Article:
Liza Sipos used to be a menace to society.
It sounds harsh, but it isn’t meant to. When she was a member of the Church of Jesus Christ of Latter-day Saints, or the Mormon Church, she was over 25 and unmarried — thus considered “a menace to society.”
“So, in the Mormon community, the phrase ‘a menace to society’ is a popular quote from Brigham Young, who is the second prophet, who stated that if you are over 25 and unmarried, you are a menace to society,” Sipos said.
That was one of the many things that didn’t sit well with Sipos, now 31, when she was a church member — feeling pressured to marry young. In her new play, however, her recollection of life as a Mormon woman is carefully balanced between what she sees as the good and the bad.
What’s left is a lot of gray area, which she delves into in “Menace to Society: A Mormon in Milwaukee,” a play by Sipos being produced by Broom Street Theater, 1119 Williamson St., Feb. 9 through March 3.
Sipos’ first draft of the piece was overwhelmingly negative. It took a lot of rewrites, as well as personal healing, to get it to a place where it was ready to be produced, she said.
Writing the play was a way for Sipos to come to terms with how she was raised and how she initially viewed the world before coming into her own and leaving the church.
“I think my play shows a little bit of the anger, a good amount of sadness and a lot of the joy in finding yourself,” she said. “Or the embarrassment of not knowing what you’re doing.”
That feeling of not knowing was one of the biggest challenges Sipos faced when leaving the church, she said. She didn’t know how to order a drink from a bar, she didn’t have any non-Mormon friends and, until she decided to seek it out, she didn’t know other perspectives on the church. Reading “anti-Mormon” literature or websites was not allowed growing up.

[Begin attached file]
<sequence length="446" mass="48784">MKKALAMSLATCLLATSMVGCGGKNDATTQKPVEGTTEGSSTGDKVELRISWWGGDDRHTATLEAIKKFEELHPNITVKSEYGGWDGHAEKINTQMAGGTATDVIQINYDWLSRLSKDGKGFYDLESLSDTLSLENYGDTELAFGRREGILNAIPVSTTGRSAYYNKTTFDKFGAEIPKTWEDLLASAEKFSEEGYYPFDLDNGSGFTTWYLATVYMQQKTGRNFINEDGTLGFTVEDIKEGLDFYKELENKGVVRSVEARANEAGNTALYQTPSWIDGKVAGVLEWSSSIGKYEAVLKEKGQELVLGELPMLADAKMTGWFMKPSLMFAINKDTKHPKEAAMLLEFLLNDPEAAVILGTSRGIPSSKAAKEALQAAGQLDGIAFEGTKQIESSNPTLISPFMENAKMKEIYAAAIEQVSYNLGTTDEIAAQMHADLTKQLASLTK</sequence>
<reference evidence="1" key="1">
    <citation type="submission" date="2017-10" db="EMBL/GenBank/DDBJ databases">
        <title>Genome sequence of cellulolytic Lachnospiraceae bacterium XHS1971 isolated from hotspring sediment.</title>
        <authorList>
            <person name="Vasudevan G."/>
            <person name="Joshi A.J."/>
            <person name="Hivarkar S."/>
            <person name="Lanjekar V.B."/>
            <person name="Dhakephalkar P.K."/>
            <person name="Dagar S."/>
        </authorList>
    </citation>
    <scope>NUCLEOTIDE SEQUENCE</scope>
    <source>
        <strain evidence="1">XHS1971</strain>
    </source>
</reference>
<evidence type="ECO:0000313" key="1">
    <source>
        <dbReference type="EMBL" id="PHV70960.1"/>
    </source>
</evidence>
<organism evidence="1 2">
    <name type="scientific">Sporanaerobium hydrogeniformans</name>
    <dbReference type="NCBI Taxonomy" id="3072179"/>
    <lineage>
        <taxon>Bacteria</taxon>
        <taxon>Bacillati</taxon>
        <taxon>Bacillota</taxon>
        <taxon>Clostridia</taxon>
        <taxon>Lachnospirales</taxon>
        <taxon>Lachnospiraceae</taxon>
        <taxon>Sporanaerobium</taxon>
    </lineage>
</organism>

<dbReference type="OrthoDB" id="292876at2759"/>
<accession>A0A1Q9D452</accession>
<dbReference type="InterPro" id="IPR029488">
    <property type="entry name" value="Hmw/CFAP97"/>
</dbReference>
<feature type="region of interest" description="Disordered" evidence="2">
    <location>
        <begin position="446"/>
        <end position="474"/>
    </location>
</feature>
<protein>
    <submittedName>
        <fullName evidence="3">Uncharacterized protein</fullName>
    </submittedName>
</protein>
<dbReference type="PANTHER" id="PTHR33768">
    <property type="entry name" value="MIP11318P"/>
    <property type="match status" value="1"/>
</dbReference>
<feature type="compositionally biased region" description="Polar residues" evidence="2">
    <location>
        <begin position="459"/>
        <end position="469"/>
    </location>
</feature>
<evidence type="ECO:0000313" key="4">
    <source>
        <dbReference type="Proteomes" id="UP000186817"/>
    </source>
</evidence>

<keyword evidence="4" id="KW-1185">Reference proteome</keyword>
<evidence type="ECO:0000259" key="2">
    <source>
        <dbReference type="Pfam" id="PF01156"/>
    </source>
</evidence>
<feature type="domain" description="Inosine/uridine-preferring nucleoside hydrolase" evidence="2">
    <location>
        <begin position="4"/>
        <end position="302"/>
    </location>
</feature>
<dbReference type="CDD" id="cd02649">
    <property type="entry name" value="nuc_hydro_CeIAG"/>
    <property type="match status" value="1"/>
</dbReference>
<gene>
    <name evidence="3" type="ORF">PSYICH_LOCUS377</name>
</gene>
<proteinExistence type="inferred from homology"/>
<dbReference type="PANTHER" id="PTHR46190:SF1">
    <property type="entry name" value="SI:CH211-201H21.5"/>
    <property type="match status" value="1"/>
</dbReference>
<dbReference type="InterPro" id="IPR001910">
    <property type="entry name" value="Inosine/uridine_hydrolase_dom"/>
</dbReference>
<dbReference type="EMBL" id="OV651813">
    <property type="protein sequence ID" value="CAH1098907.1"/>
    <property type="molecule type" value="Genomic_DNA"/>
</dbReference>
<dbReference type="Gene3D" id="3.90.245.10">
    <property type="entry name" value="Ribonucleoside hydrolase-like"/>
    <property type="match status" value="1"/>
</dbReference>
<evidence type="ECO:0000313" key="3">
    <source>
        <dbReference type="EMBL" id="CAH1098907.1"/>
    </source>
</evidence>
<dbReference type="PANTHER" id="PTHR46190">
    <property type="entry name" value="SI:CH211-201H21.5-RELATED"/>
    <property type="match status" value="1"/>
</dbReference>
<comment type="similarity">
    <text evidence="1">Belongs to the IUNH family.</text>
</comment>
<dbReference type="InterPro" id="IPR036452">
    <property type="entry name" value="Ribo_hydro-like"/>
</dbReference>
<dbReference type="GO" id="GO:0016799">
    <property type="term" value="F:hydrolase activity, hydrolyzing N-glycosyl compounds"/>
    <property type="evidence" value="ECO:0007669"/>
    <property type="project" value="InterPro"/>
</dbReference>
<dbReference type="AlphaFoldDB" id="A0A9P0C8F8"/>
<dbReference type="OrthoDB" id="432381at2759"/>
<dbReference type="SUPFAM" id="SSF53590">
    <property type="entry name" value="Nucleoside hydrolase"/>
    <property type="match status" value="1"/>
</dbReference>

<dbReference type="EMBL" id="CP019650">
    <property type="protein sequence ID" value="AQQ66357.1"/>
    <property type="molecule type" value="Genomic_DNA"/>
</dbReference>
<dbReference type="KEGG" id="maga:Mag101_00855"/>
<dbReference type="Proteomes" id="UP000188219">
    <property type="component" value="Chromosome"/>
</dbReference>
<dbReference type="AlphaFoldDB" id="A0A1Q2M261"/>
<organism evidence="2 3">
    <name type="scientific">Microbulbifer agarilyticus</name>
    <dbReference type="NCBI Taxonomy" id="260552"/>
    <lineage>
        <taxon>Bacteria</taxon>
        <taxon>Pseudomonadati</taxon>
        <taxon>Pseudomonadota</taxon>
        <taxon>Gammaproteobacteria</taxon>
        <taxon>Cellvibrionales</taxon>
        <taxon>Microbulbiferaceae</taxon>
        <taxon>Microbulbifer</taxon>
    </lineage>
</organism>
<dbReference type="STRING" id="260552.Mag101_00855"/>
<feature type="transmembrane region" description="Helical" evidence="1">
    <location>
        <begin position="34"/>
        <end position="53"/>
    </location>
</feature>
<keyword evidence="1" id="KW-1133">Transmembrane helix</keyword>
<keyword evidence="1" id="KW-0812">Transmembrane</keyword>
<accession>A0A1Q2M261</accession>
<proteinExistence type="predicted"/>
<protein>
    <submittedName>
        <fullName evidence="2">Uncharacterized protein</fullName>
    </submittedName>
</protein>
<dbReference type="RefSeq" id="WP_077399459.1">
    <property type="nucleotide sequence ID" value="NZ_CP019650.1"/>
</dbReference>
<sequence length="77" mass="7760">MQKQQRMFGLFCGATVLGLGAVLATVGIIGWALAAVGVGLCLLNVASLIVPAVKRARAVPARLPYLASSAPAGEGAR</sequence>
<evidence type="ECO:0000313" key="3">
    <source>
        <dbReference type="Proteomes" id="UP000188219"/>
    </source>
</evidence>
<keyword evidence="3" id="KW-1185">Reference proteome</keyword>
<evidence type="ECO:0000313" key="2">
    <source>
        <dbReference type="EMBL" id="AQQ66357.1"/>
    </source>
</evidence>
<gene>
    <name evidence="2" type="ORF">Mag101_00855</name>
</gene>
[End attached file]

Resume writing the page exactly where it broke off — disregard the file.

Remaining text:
Sipos recalled an example from a few years ago, on St. Patrick’s Day, when she was at a church holiday party and decided that she wanted to check out a bar. Sipos didn’t tell anyone about her plan. She simply looked up a bar in Milwaukee and headed out.
But she had never been in a bar before, and she became nervous once she arrived. Sipos said she sat in her car with her hands on the steering wheel. Then she saw a group of young women, likely drunk, wandering down the street in short shorts and high heels, laughing when one of them stumbled into the street a little. A car full of men drove up, and they all laughed about it before the car drove away.
Suddenly, Sipos’ windshield “felt 12 inches thick.” In that moment, she didn’t think she could ever be part of that culture.
“That was when I really started to question,” she added. “I wasn’t even thinking about leaving the church, just exploring what it means to not be Mormon. I needed to make a decision about my life. Just seeing that was like the Disney song ‘Part of Your World.’ That’s what I related to.”
Emma, the main character in “Menace,” struggles with many of the same things Sipos did. Although she doesn’t consider the character to be herself, Sipos has drawn from her personal experiences for the role.
Other characters in “Menace” are reflections of people Sipos has known in the church or even some parts of herself as a practicing Mormon.